Neighbors Raise Concerns Over Burned Out Home

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On a street lined with neatly kept lawns and white picket fences, just a stone's throw from West Hartford Town Center and the carefully carved image of Blue Back Square, the Troubleshooters came across a sight many would not expect to see.
"A derelict house that still smells when you walk by it.  And it's just imploding," described neighbor Sue Grew.
Grew is talking about a house on Argyle Avenue in West Hartford that's been boarded up, with broken windows and barely a roof left since last October's freak snowstorm.  Neighbors remember the fire that gutted the single family home within hours of power being restored to the neighborhood.  While the cause of the fire remains unclear, so has the fate of the house--for nine months.

"It just strikes me as odd.  Houses that are for sale here, they sell in two or three weeks," said neighbor Peter Rasmussen.

"At night especially on windy nights or rainy nights whenever there's any sort of weather you do hear some creaking from the house.  You do hear thuds and our dogs inside will perk their ears up, like 'what's going on over there,'" said neighbor Dan Shannon.
Shannon said he is friendly with the owners, and like the rest of the neighborhood, he feels for what they must be going through.  But day after day of living next door to a condemned building has taken its toll.  The house is a total loss according to the Fire Marshal's report, and it's been deemed unsafe by the Town.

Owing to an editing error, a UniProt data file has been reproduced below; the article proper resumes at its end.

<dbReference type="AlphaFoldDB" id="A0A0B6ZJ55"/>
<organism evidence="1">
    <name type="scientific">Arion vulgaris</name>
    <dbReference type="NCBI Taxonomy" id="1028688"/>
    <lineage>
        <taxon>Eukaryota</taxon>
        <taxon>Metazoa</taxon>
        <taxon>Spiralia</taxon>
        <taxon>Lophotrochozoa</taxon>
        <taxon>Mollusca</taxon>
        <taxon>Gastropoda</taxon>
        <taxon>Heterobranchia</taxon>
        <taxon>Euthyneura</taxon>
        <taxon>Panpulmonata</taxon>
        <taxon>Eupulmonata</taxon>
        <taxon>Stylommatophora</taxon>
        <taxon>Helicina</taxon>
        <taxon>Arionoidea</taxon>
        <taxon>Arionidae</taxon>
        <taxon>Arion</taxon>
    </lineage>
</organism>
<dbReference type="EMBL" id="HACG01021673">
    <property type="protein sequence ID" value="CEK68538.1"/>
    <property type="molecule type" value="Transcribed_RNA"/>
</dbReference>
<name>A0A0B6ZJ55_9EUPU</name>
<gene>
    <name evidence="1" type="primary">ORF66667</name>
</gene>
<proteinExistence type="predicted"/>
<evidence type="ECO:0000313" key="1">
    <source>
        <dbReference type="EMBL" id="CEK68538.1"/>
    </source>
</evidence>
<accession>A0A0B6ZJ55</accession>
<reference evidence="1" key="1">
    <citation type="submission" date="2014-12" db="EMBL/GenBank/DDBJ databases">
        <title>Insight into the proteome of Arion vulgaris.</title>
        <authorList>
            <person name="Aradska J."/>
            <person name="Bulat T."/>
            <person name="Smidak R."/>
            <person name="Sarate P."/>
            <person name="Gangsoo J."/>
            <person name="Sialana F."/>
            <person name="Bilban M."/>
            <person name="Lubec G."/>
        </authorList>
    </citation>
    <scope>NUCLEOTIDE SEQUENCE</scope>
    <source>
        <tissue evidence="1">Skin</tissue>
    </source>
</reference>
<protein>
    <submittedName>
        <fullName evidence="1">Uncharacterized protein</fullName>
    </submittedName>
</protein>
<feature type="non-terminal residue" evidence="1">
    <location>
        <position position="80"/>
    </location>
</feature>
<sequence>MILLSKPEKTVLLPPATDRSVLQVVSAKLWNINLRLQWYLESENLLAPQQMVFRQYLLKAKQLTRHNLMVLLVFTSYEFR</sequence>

Neighbors worry kids will be tempted to play inside what's left of the home, and say some boards in the back have been pulled away. They say they've seen scrap dealers come by, and the police have been called to the house.

Shannon said he has been in touch with owner Gregg Nanni, but said it still wasn't clear what was going on.  Eventually, neighbors called the Troubleshooters.  Nanni told the Troubleshooters that it's been a very tough time for his family, but he didn't discuss why rebuilding has taken so long or give a timeline for when the house would be torn down.

The Troubleshooters went to Mayor Scott Slifka for answers.  Until this month, he lived nearby.
"Mayor, for a Town that prides itself on it's attractiveness, this is quite an eyesore, wouldn't you say?" asked our reporter.

"It's a very frustrating thing.  This is not something anybody wants to have happen," replied the Mayor.
Slifka said the property bothers him too.  He said having a vacant house sit for so long is unusual, and the Town's been working with the owner to speed up the cleanup.
"We're trying to stick up for the neighborhood but at the same time we're trying to do right by the owner too, who may be in a really tough position," said the Mayor.

"If they don't take action in very short order, however, I think we're going to be left with no recourse but to go to court, seek an injunction, and force it," Slifka added.

Just this week, after the Troubleshooters met with Mayor Slifka, the Town told us the owner has applied for a demolition permit. Still, that's just the beginning of a long process.  The Mayor said the Town will make sure the situation is taken care of as soon as possible.

"How dangerous of a situation is it right now?" asked our reporter. "From what we understand, from a public safety standpoint it's not going to harm anybody in the neighborhood. You're not supposed to be on the property," answered Mayor Slifka.

Meanwhile, all of this hasn't hurt this community's sense of neighborliness.
"Obviously understand the loss they sustained and I hope he knows the neighborhood is concerned and wants to help in any way," said Shannon.
"I care about my neighborhood," added Rasmussen.

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